As to your framing, I agree with GBrackins, that looks like stick framed king post framing, however it is possible that it is a truss (unlikely). A professional would immediately be able to determine if it is a truss or stick framed based on the connection details. I believe the large piece of lumber you see in picture three is a header, which may in fact support the center beam in the attic. Again, this would be determined by the professional you hire. Nice looking house by the way.
 

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Discussion Starter · #7 ·
Thanks for all the replies! I'll definitely look into getting an actual engineer to have a look.

Meanwhile I have anther picture of the attic. I took a pic of the attic that appear to correspond to that header. Would that give more information?
 

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Taking word from a Home Inspector is like asking the kid doing burgers at your local Micky D's, what they think about that ticket you got for speeding, or if they think the mole on your neck is cancer or not.
 

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those verticals land right where you want to move the wall and the one roof has the angled braces landing at the same spot on the wall as well. it looks like it is holding weight. not to confuse the situation but have the inspector there when you get the engineer and have them compare notes :)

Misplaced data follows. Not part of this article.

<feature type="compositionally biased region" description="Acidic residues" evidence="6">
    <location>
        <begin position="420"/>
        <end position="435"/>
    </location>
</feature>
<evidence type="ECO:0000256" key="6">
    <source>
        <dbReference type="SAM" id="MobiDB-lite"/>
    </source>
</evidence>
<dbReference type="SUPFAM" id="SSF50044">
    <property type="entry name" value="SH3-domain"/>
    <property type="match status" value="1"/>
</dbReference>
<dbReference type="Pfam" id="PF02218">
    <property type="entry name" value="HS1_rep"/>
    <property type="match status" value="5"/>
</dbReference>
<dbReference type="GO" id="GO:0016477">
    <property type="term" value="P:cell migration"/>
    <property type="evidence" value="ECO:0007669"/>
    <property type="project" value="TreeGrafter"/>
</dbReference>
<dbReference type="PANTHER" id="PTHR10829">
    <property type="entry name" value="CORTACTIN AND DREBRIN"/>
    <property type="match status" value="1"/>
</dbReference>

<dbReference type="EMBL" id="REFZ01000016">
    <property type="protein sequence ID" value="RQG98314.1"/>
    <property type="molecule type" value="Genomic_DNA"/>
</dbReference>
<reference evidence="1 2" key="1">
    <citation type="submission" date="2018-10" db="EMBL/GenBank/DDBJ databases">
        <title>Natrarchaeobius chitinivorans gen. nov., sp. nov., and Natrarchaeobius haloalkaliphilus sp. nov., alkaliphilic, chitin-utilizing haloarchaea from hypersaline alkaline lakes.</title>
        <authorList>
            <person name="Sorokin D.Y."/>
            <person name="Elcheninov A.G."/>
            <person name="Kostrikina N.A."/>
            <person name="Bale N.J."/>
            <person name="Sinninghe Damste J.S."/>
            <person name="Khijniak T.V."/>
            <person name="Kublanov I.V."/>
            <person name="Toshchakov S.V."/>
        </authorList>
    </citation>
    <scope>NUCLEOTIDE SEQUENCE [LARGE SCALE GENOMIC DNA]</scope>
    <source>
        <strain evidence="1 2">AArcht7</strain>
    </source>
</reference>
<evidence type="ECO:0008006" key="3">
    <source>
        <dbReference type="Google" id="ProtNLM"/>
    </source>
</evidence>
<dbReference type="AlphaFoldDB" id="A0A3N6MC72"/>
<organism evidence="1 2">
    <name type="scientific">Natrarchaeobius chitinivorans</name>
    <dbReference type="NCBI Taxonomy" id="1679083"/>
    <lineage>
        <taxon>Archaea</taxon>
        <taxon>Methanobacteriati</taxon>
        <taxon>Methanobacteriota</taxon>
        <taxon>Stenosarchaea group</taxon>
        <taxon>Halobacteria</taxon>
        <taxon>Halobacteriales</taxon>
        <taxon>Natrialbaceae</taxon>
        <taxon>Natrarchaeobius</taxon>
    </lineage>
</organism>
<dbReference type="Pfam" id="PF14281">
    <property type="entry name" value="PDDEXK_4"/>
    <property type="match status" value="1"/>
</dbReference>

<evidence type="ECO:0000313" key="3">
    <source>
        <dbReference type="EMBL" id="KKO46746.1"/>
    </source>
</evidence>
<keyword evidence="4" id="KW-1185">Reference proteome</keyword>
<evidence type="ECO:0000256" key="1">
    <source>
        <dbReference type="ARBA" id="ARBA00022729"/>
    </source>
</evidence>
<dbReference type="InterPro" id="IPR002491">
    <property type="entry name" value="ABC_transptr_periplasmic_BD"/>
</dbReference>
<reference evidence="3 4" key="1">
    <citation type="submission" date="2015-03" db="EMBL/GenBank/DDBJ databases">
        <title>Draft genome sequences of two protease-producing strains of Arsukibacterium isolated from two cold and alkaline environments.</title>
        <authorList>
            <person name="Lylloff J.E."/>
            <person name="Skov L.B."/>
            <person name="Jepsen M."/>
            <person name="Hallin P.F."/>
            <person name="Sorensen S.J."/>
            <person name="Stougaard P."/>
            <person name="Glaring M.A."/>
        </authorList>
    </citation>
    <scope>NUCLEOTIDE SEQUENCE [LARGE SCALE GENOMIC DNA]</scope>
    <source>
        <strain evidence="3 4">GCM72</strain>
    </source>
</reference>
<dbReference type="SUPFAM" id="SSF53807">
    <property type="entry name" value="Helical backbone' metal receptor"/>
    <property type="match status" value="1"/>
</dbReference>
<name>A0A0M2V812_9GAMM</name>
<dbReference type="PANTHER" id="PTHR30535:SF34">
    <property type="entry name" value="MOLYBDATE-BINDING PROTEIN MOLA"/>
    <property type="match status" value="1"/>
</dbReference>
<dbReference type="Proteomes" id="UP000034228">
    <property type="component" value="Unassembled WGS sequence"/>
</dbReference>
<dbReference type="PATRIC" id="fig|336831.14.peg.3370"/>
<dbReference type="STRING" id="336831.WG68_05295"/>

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can you post pic of this too it looks awesome!
I agree. When we built our log home (did it ourselves), the wife wanted a look I guess you could call "rustic industrial." To access the loft, there's an all-metal circular staircase that's painted black, with diamond-tread steps. Built it myself from a kit. The loft railings (also black) were made to her design by a local blacksmith. All the appliances are stainless steel. Even has a stainless steel countertop on the kitchen island (the rest of the counters are dark granite).

Some jurisdictions do not allow a spiral staircase to be the primary means of access, so you should definitely check first if you're contemplating one.
 

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Discussion Starter · #16 ·
Hi all! thanks for the replies! Thought I'd give an update on this. I did end up getting a structural engineer to have a look at this (along with every other walls in the house). He said it is not load bearing, but double header and beam across the arch did puzzle him a bit, so he also consulted with his collegues, and they still said that there is no way those closet walls are load bearing.

So I'll go ahead and knock that out. Worst case scenerio, the structural engineering report carries enough insurance in case those indeed are load-bearing.

As I do renos and cutting holes elsewhere in the house, turns out every wall on this house, even the walls that are guaranteed not-load-bearing, all have a double stud header, and a beam across doorways.